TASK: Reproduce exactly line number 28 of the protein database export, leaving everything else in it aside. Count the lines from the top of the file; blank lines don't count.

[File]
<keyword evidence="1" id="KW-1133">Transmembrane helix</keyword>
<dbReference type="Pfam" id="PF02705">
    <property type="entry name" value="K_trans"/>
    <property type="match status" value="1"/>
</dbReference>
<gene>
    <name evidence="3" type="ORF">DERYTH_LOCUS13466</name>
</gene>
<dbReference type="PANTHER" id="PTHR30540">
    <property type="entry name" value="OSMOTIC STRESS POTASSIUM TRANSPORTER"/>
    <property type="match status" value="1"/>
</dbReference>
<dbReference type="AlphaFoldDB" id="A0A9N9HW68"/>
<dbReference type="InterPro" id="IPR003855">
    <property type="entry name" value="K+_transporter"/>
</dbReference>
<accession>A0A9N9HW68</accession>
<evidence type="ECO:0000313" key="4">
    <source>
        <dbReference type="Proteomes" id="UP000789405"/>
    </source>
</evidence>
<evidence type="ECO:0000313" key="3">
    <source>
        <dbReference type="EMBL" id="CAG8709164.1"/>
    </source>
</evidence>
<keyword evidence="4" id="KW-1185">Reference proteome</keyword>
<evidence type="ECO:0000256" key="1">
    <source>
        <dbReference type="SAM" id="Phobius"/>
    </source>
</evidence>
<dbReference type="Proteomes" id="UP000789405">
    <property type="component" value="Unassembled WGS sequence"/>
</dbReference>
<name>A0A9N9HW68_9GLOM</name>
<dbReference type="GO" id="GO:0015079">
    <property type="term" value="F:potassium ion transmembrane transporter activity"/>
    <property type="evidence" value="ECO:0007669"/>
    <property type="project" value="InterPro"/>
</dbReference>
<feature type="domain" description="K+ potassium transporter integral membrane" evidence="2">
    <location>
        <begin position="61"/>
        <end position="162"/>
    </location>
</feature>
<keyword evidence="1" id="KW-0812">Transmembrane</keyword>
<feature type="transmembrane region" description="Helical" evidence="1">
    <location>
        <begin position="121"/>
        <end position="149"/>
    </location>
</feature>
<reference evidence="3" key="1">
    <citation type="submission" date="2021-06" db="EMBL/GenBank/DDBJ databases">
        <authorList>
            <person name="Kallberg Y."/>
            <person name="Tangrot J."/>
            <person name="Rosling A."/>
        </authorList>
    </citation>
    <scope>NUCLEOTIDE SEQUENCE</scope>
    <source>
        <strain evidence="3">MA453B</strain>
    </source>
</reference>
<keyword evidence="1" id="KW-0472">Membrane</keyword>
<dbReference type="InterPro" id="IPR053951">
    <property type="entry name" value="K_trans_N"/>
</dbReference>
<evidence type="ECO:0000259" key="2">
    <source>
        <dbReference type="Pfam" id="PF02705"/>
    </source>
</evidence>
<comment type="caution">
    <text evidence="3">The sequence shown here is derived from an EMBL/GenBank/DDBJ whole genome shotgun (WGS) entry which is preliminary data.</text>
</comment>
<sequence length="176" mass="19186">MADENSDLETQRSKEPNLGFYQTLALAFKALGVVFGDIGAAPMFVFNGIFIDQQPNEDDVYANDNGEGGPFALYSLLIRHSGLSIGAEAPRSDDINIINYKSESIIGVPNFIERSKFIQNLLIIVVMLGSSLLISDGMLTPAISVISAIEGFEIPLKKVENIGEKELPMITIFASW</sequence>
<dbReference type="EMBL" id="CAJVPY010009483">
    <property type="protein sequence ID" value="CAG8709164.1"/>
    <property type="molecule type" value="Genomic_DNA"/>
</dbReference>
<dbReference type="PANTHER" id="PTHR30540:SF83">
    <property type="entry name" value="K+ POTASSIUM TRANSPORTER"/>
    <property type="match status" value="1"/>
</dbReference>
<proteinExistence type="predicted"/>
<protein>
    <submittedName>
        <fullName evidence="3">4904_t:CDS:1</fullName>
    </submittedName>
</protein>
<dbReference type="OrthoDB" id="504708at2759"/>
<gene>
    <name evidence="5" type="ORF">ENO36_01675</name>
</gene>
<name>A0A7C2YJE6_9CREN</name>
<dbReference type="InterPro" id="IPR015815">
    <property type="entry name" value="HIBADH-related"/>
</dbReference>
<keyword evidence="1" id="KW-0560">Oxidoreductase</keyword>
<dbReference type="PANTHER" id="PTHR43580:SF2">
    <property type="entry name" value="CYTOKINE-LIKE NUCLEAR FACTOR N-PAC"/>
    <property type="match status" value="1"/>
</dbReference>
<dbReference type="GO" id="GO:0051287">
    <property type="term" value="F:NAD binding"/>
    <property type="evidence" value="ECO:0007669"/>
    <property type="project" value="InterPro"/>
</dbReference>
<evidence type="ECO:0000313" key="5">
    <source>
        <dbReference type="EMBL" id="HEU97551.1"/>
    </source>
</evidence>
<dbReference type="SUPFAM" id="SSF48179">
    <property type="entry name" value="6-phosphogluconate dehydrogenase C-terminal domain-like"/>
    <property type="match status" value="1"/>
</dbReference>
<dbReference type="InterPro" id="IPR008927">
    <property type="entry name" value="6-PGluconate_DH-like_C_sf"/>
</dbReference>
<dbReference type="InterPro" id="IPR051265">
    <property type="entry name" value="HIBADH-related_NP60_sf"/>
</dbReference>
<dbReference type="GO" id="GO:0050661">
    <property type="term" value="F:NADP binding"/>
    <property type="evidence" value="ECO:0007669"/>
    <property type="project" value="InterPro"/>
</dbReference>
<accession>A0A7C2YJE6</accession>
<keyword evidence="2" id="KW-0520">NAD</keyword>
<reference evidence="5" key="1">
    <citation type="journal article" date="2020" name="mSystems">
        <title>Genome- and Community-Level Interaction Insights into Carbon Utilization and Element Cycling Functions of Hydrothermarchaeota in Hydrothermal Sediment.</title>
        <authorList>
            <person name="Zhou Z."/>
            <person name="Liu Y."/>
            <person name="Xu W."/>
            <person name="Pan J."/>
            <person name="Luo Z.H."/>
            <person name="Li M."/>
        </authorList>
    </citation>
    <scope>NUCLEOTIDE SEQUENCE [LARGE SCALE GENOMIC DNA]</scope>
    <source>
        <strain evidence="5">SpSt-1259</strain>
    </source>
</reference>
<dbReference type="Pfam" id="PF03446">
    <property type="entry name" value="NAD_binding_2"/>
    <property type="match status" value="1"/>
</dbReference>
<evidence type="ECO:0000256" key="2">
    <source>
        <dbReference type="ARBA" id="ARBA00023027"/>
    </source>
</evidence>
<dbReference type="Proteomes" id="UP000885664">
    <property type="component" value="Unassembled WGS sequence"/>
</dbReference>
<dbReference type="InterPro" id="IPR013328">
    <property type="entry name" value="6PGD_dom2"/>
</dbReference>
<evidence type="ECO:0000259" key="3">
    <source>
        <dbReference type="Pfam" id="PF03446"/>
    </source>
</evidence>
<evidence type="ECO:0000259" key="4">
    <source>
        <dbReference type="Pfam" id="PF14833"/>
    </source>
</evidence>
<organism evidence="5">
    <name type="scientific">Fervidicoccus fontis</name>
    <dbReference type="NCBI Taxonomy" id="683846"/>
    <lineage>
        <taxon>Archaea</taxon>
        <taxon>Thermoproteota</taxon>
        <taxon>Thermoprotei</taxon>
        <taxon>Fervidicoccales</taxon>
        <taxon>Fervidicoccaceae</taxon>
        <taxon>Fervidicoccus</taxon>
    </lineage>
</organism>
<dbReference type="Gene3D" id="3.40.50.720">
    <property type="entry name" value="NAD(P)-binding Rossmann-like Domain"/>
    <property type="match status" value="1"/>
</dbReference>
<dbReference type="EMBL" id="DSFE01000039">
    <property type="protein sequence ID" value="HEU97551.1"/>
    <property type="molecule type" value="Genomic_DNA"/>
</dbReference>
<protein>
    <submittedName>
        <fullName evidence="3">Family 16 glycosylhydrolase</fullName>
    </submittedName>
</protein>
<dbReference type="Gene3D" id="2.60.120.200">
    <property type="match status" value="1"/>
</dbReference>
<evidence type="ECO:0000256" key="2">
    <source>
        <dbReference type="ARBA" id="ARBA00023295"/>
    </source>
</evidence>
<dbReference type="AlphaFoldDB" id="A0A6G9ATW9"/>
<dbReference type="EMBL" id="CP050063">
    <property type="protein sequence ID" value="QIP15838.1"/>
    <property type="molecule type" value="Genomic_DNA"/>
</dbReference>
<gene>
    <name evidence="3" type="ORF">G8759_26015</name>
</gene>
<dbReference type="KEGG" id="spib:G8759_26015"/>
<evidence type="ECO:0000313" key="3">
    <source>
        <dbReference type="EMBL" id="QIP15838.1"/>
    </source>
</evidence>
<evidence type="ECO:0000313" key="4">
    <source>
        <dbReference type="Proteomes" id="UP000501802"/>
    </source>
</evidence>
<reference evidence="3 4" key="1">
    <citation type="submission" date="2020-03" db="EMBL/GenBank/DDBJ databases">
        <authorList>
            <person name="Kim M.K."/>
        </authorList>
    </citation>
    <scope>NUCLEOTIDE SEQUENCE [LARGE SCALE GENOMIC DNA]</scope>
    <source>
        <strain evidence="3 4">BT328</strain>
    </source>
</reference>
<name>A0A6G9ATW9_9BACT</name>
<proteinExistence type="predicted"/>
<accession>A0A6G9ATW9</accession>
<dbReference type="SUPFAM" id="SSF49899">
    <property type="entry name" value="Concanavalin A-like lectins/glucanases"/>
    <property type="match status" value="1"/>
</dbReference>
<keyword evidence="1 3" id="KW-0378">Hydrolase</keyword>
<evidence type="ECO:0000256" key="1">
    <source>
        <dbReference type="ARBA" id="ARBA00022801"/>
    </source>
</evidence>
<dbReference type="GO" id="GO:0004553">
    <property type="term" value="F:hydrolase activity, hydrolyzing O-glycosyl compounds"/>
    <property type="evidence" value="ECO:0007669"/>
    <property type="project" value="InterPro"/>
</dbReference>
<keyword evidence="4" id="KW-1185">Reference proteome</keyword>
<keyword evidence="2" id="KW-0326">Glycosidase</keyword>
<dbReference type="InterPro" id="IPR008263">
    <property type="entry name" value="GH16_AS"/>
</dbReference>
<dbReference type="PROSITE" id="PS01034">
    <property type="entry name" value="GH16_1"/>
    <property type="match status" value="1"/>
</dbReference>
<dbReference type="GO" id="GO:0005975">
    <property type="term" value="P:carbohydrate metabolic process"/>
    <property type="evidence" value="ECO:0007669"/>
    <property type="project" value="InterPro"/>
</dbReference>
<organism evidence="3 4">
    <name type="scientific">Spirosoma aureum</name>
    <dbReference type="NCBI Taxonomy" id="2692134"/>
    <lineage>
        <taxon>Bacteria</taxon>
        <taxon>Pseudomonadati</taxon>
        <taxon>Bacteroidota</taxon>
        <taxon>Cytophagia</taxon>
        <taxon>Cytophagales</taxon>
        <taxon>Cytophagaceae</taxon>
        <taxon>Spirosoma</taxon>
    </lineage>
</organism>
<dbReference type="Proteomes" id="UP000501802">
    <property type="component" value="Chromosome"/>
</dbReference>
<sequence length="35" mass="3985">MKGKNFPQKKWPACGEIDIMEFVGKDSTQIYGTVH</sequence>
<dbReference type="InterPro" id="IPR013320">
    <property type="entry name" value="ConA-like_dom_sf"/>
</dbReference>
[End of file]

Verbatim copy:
<keyword evidence="4" id="KW-1185">Reference proteome</keyword>